Taking the Congressional oath
of office: Religious aspects
Congressional oath of office:
Article six of the U.S. Constitution, titled: "Debts, Supremacy, Oaths"
"The Senators and Representatives before mentioned, and the Members
of the several State Legislatures, and all executive and judicial Officers,
both of the United States and of the several States, shall be bound by Oath
or Affirmation, to support this Constitution; but no religious Test shall
ever be required as a Qualification to any Office or public Trust under the
United States." 1
The wording of the oath is determined by Congress. The original oath was
defined in the first act of Congress that was signed into law. It was called "An
Act to regulate the Time and Manner of administering certain Oaths." The
oath was changed by Congress in 1862 and became known as the "Civil War
Iron-clad Loyalty Test Oath." It was
declared unconstitutional by the U.S. Supreme Court because it would have
prevented some persons who played a role in the Civil War from taking the oath.
The current wording of the oath, as recited by persons elected to the House of
Representatives and other public officials is:
I, [name], do solemnly [swear or affirm] that I will support and defend
the Constitution of the United States against all enemies, foreign and
domestic; that I will bear true faith and allegiance to the same; that I
take this obligation freely, without any mental reservation or purpose of
evasion; and that I will well and faithfully discharge the duties of the
office on which I am about to enter. [So help me God.]
This oath is quite regularly violated by many representatives and senators.
They often introduce or vote for bills that clearly violate the U.S.
There are two options involved in the oath:
Followers of the Society of Friends (a.k.a.
Quakers) and of some other faith groups have traditionally refused to swear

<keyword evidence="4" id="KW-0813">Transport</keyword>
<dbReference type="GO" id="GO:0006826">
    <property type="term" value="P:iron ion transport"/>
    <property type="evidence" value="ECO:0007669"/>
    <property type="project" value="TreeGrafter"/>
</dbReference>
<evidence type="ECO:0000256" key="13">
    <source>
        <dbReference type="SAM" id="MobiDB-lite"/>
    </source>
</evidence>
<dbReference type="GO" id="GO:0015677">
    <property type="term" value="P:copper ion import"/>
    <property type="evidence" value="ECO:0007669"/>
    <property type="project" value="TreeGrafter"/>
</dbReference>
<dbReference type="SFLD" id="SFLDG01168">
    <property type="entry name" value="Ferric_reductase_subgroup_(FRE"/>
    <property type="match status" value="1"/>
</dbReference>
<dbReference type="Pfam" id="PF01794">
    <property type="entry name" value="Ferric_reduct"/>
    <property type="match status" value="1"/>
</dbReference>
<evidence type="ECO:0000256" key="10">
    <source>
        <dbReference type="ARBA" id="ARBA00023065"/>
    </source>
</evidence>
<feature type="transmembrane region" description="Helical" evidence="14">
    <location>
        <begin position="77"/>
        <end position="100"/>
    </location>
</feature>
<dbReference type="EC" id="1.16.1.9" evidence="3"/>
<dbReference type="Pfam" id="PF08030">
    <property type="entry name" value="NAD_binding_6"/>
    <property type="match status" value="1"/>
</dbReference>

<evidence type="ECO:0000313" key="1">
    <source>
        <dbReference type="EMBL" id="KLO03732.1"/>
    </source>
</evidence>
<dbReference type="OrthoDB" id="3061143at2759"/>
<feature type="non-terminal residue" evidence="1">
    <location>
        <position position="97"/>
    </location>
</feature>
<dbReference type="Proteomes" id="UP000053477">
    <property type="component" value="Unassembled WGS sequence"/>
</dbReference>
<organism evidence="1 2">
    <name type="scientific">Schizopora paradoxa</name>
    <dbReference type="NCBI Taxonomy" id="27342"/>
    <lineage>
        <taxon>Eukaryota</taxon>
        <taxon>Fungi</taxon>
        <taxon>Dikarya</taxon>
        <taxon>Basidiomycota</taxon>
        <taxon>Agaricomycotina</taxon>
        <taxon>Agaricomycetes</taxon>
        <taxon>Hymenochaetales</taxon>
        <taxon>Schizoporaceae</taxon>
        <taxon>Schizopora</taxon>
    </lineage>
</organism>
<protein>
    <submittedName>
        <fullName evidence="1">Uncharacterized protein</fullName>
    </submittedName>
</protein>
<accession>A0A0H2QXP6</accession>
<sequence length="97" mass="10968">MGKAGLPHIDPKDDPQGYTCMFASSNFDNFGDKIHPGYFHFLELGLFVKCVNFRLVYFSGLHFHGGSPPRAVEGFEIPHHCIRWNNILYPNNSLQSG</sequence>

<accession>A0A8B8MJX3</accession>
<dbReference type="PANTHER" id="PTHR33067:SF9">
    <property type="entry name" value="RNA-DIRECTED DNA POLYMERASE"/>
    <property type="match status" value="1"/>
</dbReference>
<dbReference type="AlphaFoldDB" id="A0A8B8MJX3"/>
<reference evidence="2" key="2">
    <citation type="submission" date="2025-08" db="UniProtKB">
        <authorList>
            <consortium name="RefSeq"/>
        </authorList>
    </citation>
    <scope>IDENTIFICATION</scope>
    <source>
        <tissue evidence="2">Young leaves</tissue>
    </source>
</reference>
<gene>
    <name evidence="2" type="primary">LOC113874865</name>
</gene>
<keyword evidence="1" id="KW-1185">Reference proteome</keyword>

oaths because the practice is prohibited by passages in the Christian
Scriptures (New Testament) :
Matthew 5:33-37 states:
"Again, ye have heard that it hath been said by them of old time,
Thou shalt not forswear thyself, but shalt perform unto the Lord thine
oaths: But I say unto you, Swear not at all; neither by heaven; for it
is God's throne: Nor by the earth; for it is his footstool: neither by
Jerusalem; for it is the city of the great King. Neither shalt thou
swear by thy head, because thou canst not make one hair white or black.
But let your communication be, Yea, yea; Nay, nay: for whatsoever is
more than these cometh of evil." 2
James 5:12 states:
"But above all things, my brethren, swear not, neither by heaven,
neither by the earth, neither by any other oath: but let your yea be
yea; and your nay, nay; lest ye fall into condemnation." 2
This injunction is ignored by most Christians. The official oath makes an
allowance for Quakers and others. They may substitute the word "affirm" for
The official oath concludes with the phrase: "So help me God,"
first recited by President Arthur in 1881. This is problematic, for two reasons:
It imposes a type of religious test for the office of representative.
People with such diverse religious beliefs as
Agnosticism, Atheism, non-theistic
Humanists, Unitarian Universalism, etc. may find
it impossible to affirm the existence of a God without violating their
Article 6, Section 3 of the Constitution contains a declaration of disallowance
which forbids religious tests for those holding office:
"... no religious test
shall ever be required as a qualification to any office or public trust
under the United States" 3
Requiring a representative-elect to recite the full oath, including "so
help me God" would be
unconstitutional because it would be imposing a religious test. Thus, even
though the reference to God is a part of the oath, representatives are not
required to recite the phrase. Similarly, requiring a person to hold a
Torah, holy Bible or a text of another religion could also be considered a
religious test. With the degree of
suspicion and hatred of non-theists among American voters, a representative